Well, the weekend weather sucked, so I didn't get to fly until Monday. While the sky was unbelievably clear, with 100 mile visibility (very unusual for the east coast), it was pretty bumpy, even at 6500 and 7500 ft. I didn't want to do flutter tests at high speed in the bumps. I wanted to finish calibrating the fuel gauges, test the heat one more time, and get the last 1.6 hours in, to be free!
I did my standard loop - flying down to IJD from FIT at 6500 ft., turning west to PSF (same altitude), and then turning east to come back to FIT. It was extremely bumpy down at 5500 ft., so I climbed up to 7500 ft. where it was mostly calm. A very non-eventful flight (except for one issue that I'll discuss later) if somewhat cold (30 deg. OAT at 7500 ft.). Still no joy on the heat. I'm taking Thursday off to work on the heat issue (I'll examine the muff and seal the Carb Heat flapper valve) and to install an Aux. Audio input for the intercom so that we can have some music on the way down to SBY on Saturday -).
So, here's the one incredibly stupid thing that I did. Although I've been flying the COZY now for two and a half months pretty continuously, I've still got 27 years of mostly flying C-172's, with a fuel selector gauge that reads "BOTH" 99.9% of the time. You can see what's coming, yes? Even the 3 years of flying Warriors has not totally cured me of the complacency of expecting to NOT have to touch the fuel selector lever. Anyway, while taxiing for takeoff, I set the lever to the right tank, which was almost dry - I wanted it totally empty so that I could finish the calibration of the right tank sender unit. I figured that I'd switch to the left (full) tank just after the runup. I didn't, even though I was supposedly following the checklist, which called for a "fullest tank" check before pulling onto the runway. I took off on the almost empty tank, marveling at the fact that I was climbing at almost 2K ft./min, and had reached 2500 ft. after a 180 degree turn that put me at midfield downwind. Just about that time, the engine burbled and started to lose power. I immediately realized what was wrong, lowered the nose, and switched tanks. Within 5 seconds the engine was back at full power. So, one pint less fuel, the engine croaks at 200 ft., and I've got a pile of splintered fiberglass at best..... I was very lucky. I don't think that I'll have THAT problem again - I will have the fuel situation in mind at all times..... I know that __I__ had been warned about this a number of times in the past - hopefully some of you will be better at absorbing lessons learned by other people than I was.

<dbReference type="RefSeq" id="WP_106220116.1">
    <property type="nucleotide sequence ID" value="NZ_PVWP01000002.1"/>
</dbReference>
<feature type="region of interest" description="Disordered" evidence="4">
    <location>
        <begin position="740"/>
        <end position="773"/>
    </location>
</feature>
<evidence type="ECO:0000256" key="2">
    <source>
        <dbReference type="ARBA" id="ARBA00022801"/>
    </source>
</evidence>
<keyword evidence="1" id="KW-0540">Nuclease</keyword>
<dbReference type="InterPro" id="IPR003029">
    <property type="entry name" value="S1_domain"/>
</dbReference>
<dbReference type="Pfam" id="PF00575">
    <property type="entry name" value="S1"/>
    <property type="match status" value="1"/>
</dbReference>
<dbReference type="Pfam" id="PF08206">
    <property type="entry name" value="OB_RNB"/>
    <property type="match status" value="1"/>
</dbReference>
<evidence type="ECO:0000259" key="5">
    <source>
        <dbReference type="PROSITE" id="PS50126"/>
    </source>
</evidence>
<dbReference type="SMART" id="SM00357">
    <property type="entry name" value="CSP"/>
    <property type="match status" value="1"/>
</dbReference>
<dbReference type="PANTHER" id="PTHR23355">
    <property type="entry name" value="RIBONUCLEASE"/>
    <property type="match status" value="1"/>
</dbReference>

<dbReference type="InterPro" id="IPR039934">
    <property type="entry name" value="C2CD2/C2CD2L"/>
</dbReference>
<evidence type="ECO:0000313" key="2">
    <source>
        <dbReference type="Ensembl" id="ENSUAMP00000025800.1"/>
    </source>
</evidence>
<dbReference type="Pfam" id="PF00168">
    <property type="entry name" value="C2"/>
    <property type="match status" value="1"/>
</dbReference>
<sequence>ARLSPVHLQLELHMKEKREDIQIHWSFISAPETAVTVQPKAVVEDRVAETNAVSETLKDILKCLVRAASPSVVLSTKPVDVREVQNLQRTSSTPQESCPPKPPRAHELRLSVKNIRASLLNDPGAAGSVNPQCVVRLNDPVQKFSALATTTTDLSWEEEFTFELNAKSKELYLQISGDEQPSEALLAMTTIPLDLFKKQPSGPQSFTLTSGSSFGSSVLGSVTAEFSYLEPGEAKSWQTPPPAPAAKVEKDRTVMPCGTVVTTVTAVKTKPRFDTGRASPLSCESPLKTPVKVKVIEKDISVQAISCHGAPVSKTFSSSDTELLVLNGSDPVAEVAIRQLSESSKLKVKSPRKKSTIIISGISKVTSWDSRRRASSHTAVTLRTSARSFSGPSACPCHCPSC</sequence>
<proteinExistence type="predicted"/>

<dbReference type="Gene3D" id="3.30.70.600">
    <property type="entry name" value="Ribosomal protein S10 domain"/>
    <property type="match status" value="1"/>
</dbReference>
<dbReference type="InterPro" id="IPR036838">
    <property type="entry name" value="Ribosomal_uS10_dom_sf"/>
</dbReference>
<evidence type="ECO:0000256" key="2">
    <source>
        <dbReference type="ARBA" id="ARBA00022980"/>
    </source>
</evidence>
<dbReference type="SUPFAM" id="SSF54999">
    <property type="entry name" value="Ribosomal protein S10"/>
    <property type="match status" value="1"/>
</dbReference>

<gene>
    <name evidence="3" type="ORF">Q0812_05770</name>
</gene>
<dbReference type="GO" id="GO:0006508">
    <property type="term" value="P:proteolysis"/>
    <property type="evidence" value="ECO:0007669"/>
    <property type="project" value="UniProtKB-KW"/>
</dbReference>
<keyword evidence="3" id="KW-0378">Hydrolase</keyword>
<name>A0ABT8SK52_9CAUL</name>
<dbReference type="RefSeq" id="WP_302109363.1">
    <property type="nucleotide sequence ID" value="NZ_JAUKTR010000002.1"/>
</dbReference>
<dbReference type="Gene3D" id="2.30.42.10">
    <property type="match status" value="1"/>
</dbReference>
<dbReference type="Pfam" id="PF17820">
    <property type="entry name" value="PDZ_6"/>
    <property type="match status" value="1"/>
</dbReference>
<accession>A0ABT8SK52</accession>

That said, I put 1.9 hours on the hobbs, finished up at 40.3 hours, and signed off the logbook as having completed the requirements of Phase I. Saturday, I'm off to SBY!!!
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